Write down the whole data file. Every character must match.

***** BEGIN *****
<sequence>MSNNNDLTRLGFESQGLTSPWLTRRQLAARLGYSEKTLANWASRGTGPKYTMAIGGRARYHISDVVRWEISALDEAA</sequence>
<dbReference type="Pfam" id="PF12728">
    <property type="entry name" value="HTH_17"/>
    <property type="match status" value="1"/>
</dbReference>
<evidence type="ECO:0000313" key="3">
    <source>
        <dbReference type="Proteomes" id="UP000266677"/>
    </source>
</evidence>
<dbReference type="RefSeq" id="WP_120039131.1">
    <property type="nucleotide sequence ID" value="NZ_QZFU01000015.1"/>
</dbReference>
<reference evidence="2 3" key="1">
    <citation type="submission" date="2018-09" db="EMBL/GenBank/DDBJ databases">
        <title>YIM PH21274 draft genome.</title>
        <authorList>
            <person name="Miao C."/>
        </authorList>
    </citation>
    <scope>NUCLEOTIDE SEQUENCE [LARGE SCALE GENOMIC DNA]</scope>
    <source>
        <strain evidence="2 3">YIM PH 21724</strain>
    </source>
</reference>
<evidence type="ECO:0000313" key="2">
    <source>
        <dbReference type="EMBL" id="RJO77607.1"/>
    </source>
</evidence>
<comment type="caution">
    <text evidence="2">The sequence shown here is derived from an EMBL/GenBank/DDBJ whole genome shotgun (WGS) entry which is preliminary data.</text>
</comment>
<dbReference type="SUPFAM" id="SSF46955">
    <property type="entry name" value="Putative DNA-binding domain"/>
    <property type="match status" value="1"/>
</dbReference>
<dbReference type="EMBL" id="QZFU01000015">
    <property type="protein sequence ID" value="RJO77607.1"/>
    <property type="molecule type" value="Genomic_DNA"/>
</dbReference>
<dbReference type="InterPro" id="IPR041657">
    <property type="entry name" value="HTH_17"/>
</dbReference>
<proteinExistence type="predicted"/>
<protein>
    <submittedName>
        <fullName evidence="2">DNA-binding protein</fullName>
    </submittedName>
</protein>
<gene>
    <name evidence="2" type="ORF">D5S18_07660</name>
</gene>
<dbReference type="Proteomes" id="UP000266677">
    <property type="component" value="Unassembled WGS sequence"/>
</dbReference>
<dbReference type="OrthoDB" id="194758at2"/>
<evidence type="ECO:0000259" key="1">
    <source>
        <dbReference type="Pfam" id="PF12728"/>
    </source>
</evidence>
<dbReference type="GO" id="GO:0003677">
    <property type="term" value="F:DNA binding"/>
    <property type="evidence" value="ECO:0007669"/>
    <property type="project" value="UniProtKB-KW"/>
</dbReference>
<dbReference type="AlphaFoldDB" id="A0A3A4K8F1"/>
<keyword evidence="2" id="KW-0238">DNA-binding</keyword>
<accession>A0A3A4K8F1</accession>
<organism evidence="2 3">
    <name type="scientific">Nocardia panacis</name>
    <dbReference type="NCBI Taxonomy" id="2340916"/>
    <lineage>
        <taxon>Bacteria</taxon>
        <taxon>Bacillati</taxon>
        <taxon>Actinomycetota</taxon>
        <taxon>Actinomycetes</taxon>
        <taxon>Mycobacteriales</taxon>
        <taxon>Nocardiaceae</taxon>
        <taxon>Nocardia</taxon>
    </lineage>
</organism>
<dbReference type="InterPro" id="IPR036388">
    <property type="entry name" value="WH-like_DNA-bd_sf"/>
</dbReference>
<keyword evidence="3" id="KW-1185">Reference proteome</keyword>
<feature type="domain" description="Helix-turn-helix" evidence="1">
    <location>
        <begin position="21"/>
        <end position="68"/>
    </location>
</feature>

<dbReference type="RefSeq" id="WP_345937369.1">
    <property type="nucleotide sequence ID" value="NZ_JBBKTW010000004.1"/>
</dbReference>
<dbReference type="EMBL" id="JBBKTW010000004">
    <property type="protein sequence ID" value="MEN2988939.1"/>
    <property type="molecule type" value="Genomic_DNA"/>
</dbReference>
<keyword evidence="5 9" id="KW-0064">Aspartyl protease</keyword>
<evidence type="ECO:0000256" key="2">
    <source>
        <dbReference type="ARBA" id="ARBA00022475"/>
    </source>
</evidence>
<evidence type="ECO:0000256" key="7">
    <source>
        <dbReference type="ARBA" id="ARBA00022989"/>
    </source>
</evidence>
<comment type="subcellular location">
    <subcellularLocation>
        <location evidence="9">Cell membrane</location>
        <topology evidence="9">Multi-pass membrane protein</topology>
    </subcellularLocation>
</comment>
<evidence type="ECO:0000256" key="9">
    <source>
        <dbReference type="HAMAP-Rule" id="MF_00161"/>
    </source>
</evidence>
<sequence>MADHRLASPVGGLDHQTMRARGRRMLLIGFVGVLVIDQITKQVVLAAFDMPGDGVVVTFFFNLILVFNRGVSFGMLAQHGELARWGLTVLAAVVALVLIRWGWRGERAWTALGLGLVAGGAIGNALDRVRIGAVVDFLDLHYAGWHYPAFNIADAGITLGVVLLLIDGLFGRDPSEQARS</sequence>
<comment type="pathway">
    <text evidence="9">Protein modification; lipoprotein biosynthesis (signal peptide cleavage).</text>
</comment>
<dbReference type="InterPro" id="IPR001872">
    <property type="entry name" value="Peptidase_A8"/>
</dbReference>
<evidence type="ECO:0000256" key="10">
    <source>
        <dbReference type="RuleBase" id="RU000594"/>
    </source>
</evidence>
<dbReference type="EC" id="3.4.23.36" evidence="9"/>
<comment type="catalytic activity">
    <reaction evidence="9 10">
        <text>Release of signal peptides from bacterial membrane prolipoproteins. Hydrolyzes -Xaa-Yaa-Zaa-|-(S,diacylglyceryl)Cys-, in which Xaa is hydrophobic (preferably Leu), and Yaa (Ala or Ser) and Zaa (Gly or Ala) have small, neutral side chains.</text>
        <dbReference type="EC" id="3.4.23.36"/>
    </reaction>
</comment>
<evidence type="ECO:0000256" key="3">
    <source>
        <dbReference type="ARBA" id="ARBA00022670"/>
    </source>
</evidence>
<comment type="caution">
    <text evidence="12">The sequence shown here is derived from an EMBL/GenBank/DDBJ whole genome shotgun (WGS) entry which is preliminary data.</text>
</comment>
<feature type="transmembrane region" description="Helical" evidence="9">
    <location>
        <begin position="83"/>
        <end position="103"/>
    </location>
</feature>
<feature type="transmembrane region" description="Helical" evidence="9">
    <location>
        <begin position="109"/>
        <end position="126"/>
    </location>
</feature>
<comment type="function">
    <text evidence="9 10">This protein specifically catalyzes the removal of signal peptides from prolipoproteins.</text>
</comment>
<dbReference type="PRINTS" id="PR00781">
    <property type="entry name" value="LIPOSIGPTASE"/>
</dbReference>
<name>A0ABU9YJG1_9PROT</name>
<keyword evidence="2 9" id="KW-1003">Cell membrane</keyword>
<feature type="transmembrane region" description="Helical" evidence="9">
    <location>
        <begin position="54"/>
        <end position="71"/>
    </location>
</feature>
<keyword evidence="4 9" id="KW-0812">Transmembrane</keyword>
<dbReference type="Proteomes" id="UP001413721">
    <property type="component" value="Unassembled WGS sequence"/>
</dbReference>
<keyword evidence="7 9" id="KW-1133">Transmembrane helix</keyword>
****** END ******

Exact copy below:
<sequence>MSNNNDLTRLGFESQGLTSPWLTRRQLAARLGYSEKTLANWASRGTGPKYTMAIGGRARYHISDVVRWEISALDEAA</sequence>
<dbReference type="Pfam" id="PF12728">
    <property type="entry name" value="HTH_17"/>
    <property type="match status" value="1"/>
</dbReference>
<evidence type="ECO:0000313" key="3">
    <source>
        <dbReference type="Proteomes" id="UP000266677"/>
    </source>
</evidence>
<dbReference type="RefSeq" id="WP_120039131.1">
    <property type="nucleotide sequence ID" value="NZ_QZFU01000015.1"/>
</dbReference>
<reference evidence="2 3" key="1">
    <citation type="submission" date="2018-09" db="EMBL/GenBank/DDBJ databases">
        <title>YIM PH21274 draft genome.</title>
        <authorList>
            <person name="Miao C."/>
        </authorList>
    </citation>
    <scope>NUCLEOTIDE SEQUENCE [LARGE SCALE GENOMIC DNA]</scope>
    <source>
        <strain evidence="2 3">YIM PH 21724</strain>
    </source>
</reference>
<evidence type="ECO:0000313" key="2">
    <source>
        <dbReference type="EMBL" id="RJO77607.1"/>
    </source>
</evidence>
<comment type="caution">
    <text evidence="2">The sequence shown here is derived from an EMBL/GenBank/DDBJ whole genome shotgun (WGS) entry which is preliminary data.</text>
</comment>
<dbReference type="SUPFAM" id="SSF46955">
    <property type="entry name" value="Putative DNA-binding domain"/>
    <property type="match status" value="1"/>
</dbReference>
<dbReference type="EMBL" id="QZFU01000015">
    <property type="protein sequence ID" value="RJO77607.1"/>
    <property type="molecule type" value="Genomic_DNA"/>
</dbReference>
<dbReference type="InterPro" id="IPR041657">
    <property type="entry name" value="HTH_17"/>
</dbReference>
<proteinExistence type="predicted"/>
<protein>
    <submittedName>
        <fullName evidence="2">DNA-binding protein</fullName>
    </submittedName>
</protein>
<gene>
    <name evidence="2" type="ORF">D5S18_07660</name>
</gene>
<dbReference type="Proteomes" id="UP000266677">
    <property type="component" value="Unassembled WGS sequence"/>
</dbReference>
<dbReference type="OrthoDB" id="194758at2"/>
<evidence type="ECO:0000259" key="1">
    <source>
        <dbReference type="Pfam" id="PF12728"/>
    </source>
</evidence>
<dbReference type="GO" id="GO:0003677">
    <property type="term" value="F:DNA binding"/>
    <property type="evidence" value="ECO:0007669"/>
    <property type="project" value="UniProtKB-KW"/>
</dbReference>
<dbReference type="AlphaFoldDB" id="A0A3A4K8F1"/>
<keyword evidence="2" id="KW-0238">DNA-binding</keyword>
<accession>A0A3A4K8F1</accession>
<organism evidence="2 3">
    <name type="scientific">Nocardia panacis</name>
    <dbReference type="NCBI Taxonomy" id="2340916"/>
    <lineage>
        <taxon>Bacteria</taxon>
        <taxon>Bacillati</taxon>
        <taxon>Actinomycetota</taxon>
        <taxon>Actinomycetes</taxon>
        <taxon>Mycobacteriales</taxon>
        <taxon>Nocardiaceae</taxon>
        <taxon>Nocardia</taxon>
    </lineage>
</organism>
<dbReference type="InterPro" id="IPR036388">
    <property type="entry name" value="WH-like_DNA-bd_sf"/>
</dbReference>
<keyword evidence="3" id="KW-1185">Reference proteome</keyword>
<feature type="domain" description="Helix-turn-helix" evidence="1">
    <location>
        <begin position="21"/>
        <end position="68"/>
    </location>
</feature>

<dbReference type="RefSeq" id="WP_345937369.1">
    <property type="nucleotide sequence ID" value="NZ_JBBKTW010000004.1"/>
</dbReference>
<dbReference type="EMBL" id="JBBKTW010000004">
    <property type="protein sequence ID" value="MEN2988939.1"/>
    <property type="molecule type" value="Genomic_DNA"/>
</dbReference>
<keyword evidence="5 9" id="KW-0064">Aspartyl protease</keyword>
<evidence type="ECO:0000256" key="2">
    <source>
        <dbReference type="ARBA" id="ARBA00022475"/>
    </source>
</evidence>
<evidence type="ECO:0000256" key="7">
    <source>
        <dbReference type="ARBA" id="ARBA00022989"/>
    </source>
</evidence>
<comment type="subcellular location">
    <subcellularLocation>
        <location evidence="9">Cell membrane</location>
        <topology evidence="9">Multi-pass membrane protein</topology>
    </subcellularLocation>
</comment>
<evidence type="ECO:0000256" key="9">
    <source>
        <dbReference type="HAMAP-Rule" id="MF_00161"/>
    </source>
</evidence>
<sequence>MADHRLASPVGGLDHQTMRARGRRMLLIGFVGVLVIDQITKQVVLAAFDMPGDGVVVTFFFNLILVFNRGVSFGMLAQHGELARWGLTVLAAVVALVLIRWGWRGERAWTALGLGLVAGGAIGNALDRVRIGAVVDFLDLHYAGWHYPAFNIADAGITLGVVLLLIDGLFGRDPSEQARS</sequence>
<comment type="pathway">
    <text evidence="9">Protein modification; lipoprotein biosynthesis (signal peptide cleavage).</text>
</comment>
<dbReference type="InterPro" id="IPR001872">
    <property type="entry name" value="Peptidase_A8"/>
</dbReference>
<evidence type="ECO:0000256" key="10">
    <source>
        <dbReference type="RuleBase" id="RU000594"/>
    </source>
</evidence>
<dbReference type="EC" id="3.4.23.36" evidence="9"/>
<comment type="catalytic activity">
    <reaction evidence="9 10">
        <text>Release of signal peptides from bacterial membrane prolipoproteins. Hydrolyzes -Xaa-Yaa-Zaa-|-(S,diacylglyceryl)Cys-, in which Xaa is hydrophobic (preferably Leu), and Yaa (Ala or Ser) and Zaa (Gly or Ala) have small, neutral side chains.</text>
        <dbReference type="EC" id="3.4.23.36"/>
    </reaction>
</comment>
<evidence type="ECO:0000256" key="3">
    <source>
        <dbReference type="ARBA" id="ARBA00022670"/>
    </source>
</evidence>
<comment type="caution">
    <text evidence="12">The sequence shown here is derived from an EMBL/GenBank/DDBJ whole genome shotgun (WGS) entry which is preliminary data.</text>
</comment>
<feature type="transmembrane region" description="Helical" evidence="9">
    <location>
        <begin position="83"/>
        <end position="103"/>
    </location>
</feature>
<feature type="transmembrane region" description="Helical" evidence="9">
    <location>
        <begin position="109"/>
        <end position="126"/>
    </location>
</feature>
<comment type="function">
    <text evidence="9 10">This protein specifically catalyzes the removal of signal peptides from prolipoproteins.</text>
</comment>
<dbReference type="PRINTS" id="PR00781">
    <property type="entry name" value="LIPOSIGPTASE"/>
</dbReference>
<name>A0ABU9YJG1_9PROT</name>
<keyword evidence="2 9" id="KW-1003">Cell membrane</keyword>
<feature type="transmembrane region" description="Helical" evidence="9">
    <location>
        <begin position="54"/>
        <end position="71"/>
    </location>
</feature>
<keyword evidence="4 9" id="KW-0812">Transmembrane</keyword>
<dbReference type="Proteomes" id="UP001413721">
    <property type="component" value="Unassembled WGS sequence"/>
</dbReference>
<keyword evidence="7 9" id="KW-1133">Transmembrane helix</keyword>